The great Christian thinker Henri Nouwen once said, actually while teaching at Yale, that if you asked someone today this question, “Who are you?” you’d inevitably hear a three – part answer: “I am what I do.” “I am what others say about me.” “I am what I have.”

Apparently, 2000 years after Satan drove Jesus into the wilderness to present him with the three greatest temptations known to humanity, very little has changed. “Turn these stones into bread” the devil says, “and prove you’re a miracle worker. After all, you are what you do. Climb to the pinnacle of the Temple, throw yourself down, then land unharmed, and everyone will say you’re the Messiah, because you are what people think of you. Ascend the highest mountain, look all around, and I’ll give you everything you can see. You are what you have.”

Jesus replies that these are all bald – faced lies, derived from the common human hunger to be valued in the eyes of others, to be loved. He knows there’s a better way to nurture that hunger. You see, Jesus has just come from his own baptism by John, and he’s heard from his own Father who he is – “You are my beloved child in whom I am well pleased.”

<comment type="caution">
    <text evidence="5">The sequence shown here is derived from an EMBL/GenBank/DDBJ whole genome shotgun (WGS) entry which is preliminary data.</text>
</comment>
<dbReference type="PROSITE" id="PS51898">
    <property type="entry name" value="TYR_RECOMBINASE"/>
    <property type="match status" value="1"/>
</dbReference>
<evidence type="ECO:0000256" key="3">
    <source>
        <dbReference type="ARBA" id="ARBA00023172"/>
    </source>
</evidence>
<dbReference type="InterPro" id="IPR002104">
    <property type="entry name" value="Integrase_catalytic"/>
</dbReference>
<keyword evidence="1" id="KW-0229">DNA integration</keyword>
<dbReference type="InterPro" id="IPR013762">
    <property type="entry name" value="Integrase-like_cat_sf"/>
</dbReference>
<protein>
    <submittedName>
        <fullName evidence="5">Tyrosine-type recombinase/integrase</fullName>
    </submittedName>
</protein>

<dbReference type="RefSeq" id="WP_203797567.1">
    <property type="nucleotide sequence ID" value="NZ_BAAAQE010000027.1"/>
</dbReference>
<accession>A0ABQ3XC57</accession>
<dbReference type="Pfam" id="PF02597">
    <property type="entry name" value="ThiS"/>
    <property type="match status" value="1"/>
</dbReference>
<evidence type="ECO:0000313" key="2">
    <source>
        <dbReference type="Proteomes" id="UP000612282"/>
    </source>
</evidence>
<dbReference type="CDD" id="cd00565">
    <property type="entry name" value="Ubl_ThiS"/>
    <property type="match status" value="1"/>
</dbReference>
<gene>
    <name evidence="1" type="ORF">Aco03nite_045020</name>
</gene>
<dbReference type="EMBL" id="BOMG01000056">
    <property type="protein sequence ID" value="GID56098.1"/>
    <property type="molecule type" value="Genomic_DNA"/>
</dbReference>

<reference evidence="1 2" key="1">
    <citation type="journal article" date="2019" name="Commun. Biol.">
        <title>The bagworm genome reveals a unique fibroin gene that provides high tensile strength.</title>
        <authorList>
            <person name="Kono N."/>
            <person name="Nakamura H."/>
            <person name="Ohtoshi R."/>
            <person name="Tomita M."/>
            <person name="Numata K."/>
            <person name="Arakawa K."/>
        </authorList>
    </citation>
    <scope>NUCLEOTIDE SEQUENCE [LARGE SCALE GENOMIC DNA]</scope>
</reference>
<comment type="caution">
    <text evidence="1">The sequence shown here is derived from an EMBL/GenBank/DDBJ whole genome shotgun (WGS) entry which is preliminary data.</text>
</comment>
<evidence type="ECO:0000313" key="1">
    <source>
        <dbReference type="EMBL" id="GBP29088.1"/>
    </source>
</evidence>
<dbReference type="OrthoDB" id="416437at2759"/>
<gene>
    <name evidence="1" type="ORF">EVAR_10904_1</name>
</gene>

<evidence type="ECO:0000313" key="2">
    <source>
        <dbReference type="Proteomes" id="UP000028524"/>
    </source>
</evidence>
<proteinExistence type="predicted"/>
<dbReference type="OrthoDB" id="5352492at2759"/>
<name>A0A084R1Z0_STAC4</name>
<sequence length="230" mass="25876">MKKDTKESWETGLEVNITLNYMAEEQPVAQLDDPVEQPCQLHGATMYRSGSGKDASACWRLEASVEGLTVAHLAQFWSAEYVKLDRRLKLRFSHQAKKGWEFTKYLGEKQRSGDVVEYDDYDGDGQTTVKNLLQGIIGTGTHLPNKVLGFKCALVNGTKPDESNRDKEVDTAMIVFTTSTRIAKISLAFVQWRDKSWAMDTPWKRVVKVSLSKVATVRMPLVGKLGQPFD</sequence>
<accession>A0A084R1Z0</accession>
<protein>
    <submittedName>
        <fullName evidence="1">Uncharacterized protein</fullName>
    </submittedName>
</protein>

If you want to be a disciple of Jesus, in word or in deed, make sure you’re basing it on what you know first – hand, not just on what some smart person has told you. Jesus only proclaims what he himself has experienced – that God sees us, God knows us, and God loves us – just as we are – you, me, and everyone in this church, at Yale, in New Haven and beyond. Because we are all God’s beloved, Jesus calls us his sisters and brothers, which means we are siblings of every human being in this hurting and violent world.

It’s like Jesus is saying to the rich young man, “You can choose whether to live into the amazing love affair I’m offering you – with yourself, with others, with my precious creation, and with me, your God – or you can choose other gods to love – what you do, what people say about you, what you have.”